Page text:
These homes are also delivered without making any contribution towards affordable housing, which other forms of developments are required to do. This means that we are losing out on thousands of affordable homes which would be delivered if these homes went through the planning system.

Separate research by both the LGA and Shelter has shown the scale of this loss. Both organisations have calculated that more than 10,000 affordable homes have potentially been lost in the last three years.

The result of this is that thousands of families remain in temporary accommodation and on council house waiting lists for years, despite levels of housebuilding rising – underlining that we need to think more about what we build as well as how many homes we build.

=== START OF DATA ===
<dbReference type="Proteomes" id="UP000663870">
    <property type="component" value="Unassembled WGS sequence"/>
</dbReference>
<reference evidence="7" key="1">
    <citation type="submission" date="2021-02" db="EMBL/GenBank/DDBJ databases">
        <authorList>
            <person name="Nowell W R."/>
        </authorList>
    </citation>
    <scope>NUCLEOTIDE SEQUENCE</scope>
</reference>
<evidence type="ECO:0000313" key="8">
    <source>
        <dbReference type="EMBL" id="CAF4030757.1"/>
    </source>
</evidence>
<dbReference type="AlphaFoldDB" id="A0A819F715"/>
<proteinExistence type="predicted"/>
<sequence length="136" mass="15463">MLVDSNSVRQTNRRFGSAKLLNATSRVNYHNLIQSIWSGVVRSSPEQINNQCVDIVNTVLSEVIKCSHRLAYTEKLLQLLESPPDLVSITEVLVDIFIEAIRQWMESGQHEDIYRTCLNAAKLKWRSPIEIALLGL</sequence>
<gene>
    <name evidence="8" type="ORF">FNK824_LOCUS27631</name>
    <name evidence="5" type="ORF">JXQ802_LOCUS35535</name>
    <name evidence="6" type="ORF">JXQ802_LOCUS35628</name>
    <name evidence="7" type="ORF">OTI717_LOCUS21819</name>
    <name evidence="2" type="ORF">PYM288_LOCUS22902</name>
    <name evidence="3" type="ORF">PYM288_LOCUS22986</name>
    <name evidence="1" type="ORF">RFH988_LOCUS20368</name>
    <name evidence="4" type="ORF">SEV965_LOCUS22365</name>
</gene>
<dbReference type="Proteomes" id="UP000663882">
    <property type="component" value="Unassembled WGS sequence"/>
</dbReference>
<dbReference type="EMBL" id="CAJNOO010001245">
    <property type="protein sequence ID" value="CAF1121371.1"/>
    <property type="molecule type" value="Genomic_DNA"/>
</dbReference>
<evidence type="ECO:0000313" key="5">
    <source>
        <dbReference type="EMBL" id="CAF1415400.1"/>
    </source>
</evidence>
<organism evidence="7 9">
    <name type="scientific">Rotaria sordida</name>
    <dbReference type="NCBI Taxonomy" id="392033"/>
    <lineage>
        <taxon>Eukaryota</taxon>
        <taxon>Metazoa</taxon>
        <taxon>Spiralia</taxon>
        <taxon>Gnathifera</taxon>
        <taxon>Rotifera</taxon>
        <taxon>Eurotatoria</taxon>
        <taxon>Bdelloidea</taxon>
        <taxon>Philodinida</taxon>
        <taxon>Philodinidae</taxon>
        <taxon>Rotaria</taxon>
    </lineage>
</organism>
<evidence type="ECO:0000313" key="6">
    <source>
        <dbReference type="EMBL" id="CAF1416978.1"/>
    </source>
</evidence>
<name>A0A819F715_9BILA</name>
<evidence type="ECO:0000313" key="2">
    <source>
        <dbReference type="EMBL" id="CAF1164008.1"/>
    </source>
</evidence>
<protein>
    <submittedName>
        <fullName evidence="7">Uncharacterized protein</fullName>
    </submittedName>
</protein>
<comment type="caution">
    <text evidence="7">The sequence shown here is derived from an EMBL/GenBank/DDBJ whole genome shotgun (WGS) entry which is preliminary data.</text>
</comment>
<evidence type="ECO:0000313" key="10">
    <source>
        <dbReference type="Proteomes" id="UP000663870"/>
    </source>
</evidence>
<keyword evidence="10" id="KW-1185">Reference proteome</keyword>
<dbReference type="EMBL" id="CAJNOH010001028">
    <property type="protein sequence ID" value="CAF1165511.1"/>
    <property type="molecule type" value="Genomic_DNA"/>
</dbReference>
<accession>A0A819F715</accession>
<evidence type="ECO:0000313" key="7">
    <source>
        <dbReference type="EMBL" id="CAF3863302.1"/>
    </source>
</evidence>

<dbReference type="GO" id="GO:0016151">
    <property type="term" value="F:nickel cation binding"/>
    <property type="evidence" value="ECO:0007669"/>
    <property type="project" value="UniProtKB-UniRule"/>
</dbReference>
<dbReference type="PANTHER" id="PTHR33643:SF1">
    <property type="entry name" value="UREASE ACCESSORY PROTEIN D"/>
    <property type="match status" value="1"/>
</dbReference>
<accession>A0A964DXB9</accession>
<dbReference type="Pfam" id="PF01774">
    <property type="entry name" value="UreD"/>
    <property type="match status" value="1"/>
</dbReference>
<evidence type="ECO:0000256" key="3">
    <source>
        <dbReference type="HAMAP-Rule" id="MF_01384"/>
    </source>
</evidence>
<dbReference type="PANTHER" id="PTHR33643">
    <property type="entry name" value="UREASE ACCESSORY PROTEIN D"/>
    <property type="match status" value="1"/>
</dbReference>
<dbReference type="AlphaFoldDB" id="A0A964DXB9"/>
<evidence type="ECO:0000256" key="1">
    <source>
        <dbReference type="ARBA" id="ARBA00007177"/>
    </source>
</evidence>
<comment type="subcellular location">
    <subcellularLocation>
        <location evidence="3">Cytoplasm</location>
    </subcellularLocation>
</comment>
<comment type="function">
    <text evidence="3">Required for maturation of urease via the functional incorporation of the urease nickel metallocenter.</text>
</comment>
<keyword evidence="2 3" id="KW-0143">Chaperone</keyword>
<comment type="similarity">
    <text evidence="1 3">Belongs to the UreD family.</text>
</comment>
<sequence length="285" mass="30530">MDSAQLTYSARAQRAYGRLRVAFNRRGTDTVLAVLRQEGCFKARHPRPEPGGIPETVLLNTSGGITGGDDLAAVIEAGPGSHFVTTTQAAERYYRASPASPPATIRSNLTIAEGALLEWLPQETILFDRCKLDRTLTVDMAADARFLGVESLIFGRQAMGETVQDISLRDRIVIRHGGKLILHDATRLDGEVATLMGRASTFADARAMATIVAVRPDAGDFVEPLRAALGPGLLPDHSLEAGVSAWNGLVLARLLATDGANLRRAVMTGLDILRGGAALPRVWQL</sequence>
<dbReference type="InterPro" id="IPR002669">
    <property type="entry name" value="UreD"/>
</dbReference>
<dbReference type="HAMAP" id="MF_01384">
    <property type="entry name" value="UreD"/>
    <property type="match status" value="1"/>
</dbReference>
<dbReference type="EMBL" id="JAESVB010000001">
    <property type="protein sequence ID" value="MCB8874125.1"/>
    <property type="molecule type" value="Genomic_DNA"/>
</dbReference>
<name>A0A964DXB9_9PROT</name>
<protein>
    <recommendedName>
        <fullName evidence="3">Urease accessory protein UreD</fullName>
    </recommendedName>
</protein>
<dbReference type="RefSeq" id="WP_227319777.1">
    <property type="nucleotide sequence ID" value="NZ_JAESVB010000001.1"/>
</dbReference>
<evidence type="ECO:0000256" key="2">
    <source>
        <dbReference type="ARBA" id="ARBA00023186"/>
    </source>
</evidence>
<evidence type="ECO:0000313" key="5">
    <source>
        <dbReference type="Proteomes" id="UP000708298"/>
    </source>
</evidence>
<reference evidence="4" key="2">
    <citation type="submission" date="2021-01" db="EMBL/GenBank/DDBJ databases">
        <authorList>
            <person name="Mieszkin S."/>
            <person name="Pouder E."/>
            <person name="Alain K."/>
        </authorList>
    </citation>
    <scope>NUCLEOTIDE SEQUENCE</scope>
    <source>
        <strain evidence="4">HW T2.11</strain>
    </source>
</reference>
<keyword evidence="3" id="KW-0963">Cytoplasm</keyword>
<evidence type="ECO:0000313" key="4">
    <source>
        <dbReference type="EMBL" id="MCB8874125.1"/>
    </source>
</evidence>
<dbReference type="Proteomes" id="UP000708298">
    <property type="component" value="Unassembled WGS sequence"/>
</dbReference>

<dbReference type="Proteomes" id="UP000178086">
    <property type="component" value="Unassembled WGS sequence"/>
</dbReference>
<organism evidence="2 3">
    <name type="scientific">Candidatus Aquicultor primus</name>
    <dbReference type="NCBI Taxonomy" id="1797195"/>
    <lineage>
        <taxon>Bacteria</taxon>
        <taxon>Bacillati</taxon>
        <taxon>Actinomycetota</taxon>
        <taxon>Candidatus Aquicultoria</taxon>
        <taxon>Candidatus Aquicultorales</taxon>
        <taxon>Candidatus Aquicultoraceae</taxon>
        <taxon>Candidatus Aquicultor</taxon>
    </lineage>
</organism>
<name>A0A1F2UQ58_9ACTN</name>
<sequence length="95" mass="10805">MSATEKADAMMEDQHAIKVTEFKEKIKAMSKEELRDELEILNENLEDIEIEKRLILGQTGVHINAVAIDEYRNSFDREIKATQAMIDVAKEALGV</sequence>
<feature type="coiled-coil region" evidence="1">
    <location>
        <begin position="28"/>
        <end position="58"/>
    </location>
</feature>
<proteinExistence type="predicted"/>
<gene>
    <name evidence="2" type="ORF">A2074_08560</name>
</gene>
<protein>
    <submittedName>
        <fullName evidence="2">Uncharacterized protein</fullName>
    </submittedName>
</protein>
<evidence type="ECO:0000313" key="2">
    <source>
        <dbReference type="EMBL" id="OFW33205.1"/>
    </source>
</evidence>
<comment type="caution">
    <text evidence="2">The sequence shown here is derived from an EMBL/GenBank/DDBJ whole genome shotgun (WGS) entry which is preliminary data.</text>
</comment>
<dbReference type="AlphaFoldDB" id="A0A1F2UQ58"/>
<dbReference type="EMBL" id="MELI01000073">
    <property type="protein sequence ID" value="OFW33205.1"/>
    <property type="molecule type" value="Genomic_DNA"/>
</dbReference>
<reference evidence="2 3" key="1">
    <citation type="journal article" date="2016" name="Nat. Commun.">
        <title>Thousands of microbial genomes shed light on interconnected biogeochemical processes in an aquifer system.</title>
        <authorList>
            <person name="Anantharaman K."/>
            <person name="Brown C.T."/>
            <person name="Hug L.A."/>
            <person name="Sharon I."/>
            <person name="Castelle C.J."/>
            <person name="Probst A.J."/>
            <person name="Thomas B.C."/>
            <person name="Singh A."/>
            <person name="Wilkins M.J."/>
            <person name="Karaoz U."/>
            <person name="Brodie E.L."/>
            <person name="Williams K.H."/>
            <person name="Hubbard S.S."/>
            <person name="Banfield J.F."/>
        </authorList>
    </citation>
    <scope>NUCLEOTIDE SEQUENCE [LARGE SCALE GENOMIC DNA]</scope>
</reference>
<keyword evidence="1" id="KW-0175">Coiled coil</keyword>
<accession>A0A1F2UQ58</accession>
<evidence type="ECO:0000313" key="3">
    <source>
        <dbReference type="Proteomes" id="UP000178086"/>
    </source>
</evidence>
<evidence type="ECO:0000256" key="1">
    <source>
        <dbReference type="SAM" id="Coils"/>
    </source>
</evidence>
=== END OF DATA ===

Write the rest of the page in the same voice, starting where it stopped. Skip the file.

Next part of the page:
Permitted development rights have caused extensive problems. Therefore, we consider that the current proposals to allow for demolition of existing buildings and replacement with new residential ones, and for upwards extensions to existing buildings for new homes through a permitted development right, should not be pursued.

We call on the government to instead focus on delivering the affordable, high quality homes that people want and need through the local planning process. This would support the government’s own ambitions to improve the quality of homes and places, as outlined in the terms of reference of the ‘Building Better, Building Beautiful’ commission launched in November. 

We also consider that there should be an independent review of the wide-ranging impacts of permitted development rights allowing change of use into residential homes.

Yours sincerely

Cllr Martin Tett

Environment, Economy, Housing and Transport Board Chair – Local Government Association

Greg Beales

Campaigns Director – Shelter

Hugh Ellis

Interim Chief Executive - Town and Country Planning Association

Terrie Alafat

Chief Executive – Chartered Institute of Housing

Matthew Goulcher

Managing Director – Levitt Bernstein

Ben Derbyshire

President – Royal Institute of British Architects

Paul Hackett

Chair – G15

Victoria Hills